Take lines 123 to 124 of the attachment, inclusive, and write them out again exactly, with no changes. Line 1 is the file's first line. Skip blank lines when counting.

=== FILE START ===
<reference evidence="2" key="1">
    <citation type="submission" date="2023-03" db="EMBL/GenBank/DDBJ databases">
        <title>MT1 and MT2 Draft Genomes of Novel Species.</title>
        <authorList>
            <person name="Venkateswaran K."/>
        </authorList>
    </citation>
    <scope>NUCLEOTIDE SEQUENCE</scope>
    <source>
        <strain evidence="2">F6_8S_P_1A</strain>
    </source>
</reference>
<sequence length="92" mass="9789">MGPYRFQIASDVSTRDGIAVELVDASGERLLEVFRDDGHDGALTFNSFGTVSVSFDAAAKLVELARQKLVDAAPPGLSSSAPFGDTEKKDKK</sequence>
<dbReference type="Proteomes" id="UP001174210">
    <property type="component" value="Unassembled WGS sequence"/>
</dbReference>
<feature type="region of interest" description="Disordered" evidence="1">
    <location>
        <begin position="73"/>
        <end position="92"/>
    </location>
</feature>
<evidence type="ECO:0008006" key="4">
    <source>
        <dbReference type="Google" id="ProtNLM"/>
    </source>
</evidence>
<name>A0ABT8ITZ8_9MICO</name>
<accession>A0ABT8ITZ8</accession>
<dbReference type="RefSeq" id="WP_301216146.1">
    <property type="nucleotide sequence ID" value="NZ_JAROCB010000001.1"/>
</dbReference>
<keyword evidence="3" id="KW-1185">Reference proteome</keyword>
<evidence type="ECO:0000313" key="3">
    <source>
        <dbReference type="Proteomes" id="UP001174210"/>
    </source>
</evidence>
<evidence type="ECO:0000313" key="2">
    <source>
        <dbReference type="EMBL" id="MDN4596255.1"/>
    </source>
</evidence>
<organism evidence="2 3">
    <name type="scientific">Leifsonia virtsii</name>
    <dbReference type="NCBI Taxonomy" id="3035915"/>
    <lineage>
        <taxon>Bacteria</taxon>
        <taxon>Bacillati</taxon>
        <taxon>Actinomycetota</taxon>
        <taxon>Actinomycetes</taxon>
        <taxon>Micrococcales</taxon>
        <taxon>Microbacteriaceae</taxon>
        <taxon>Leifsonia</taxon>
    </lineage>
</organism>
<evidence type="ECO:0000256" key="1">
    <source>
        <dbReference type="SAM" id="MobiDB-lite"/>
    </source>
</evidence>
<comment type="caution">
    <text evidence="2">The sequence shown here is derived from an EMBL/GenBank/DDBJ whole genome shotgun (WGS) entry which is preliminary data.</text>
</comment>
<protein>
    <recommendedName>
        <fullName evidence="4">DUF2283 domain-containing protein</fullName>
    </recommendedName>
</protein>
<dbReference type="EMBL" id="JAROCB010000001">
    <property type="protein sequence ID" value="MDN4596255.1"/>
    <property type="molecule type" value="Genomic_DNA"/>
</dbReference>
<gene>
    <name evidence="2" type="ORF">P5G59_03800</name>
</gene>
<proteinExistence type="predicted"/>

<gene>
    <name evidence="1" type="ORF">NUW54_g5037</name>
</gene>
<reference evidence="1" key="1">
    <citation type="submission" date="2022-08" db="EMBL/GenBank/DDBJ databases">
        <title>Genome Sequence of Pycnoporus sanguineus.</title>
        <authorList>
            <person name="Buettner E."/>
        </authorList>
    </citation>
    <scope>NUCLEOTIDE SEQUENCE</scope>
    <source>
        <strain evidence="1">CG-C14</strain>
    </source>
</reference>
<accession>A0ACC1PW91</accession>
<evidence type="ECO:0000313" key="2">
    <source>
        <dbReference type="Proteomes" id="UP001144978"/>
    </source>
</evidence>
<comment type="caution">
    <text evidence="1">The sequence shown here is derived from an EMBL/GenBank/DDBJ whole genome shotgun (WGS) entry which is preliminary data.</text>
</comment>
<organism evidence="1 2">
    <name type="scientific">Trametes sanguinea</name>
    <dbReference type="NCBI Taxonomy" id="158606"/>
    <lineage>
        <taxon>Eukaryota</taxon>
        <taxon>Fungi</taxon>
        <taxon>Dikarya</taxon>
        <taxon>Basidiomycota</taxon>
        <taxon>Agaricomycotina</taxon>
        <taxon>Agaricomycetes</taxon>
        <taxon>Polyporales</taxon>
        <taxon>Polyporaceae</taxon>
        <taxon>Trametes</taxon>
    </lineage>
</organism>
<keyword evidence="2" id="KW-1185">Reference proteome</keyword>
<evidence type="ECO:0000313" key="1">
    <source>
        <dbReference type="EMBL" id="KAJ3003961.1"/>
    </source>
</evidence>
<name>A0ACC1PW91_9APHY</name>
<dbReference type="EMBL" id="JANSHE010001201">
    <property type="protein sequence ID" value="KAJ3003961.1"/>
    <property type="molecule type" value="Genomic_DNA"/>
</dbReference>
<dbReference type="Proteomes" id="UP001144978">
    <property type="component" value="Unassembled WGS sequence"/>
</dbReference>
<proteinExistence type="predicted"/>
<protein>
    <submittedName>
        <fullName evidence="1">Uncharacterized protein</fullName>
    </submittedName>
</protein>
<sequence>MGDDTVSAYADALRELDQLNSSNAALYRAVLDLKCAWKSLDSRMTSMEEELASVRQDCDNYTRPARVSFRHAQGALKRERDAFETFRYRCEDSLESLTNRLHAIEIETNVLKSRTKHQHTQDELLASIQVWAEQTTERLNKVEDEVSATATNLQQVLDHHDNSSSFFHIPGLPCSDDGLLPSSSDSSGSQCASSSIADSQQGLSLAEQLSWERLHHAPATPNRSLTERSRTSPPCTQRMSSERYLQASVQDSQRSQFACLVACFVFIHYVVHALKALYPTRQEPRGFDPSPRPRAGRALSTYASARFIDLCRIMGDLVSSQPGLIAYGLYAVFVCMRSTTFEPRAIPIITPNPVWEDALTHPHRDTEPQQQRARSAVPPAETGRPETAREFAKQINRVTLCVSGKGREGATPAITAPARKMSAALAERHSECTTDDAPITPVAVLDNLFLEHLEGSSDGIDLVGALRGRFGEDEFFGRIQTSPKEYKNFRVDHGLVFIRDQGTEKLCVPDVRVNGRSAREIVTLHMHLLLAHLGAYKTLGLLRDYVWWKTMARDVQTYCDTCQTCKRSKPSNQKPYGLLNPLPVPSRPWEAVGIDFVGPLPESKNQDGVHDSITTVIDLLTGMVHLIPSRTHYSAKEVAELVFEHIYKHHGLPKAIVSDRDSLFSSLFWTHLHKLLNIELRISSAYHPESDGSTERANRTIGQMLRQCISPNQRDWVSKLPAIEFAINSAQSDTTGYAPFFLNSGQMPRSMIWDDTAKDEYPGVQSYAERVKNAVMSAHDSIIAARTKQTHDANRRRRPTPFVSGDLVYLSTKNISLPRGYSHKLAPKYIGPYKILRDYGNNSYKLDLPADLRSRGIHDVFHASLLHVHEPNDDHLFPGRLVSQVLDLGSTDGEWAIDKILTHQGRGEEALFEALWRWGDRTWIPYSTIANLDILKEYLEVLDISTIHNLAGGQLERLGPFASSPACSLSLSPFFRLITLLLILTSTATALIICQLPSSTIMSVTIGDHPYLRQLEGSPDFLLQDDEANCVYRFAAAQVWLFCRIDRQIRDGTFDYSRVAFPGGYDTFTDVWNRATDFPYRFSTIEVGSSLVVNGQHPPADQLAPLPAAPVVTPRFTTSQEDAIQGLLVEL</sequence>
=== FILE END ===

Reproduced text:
<name>A0ACC1PW91_9APHY</name>
<dbReference type="EMBL" id="JANSHE010001201">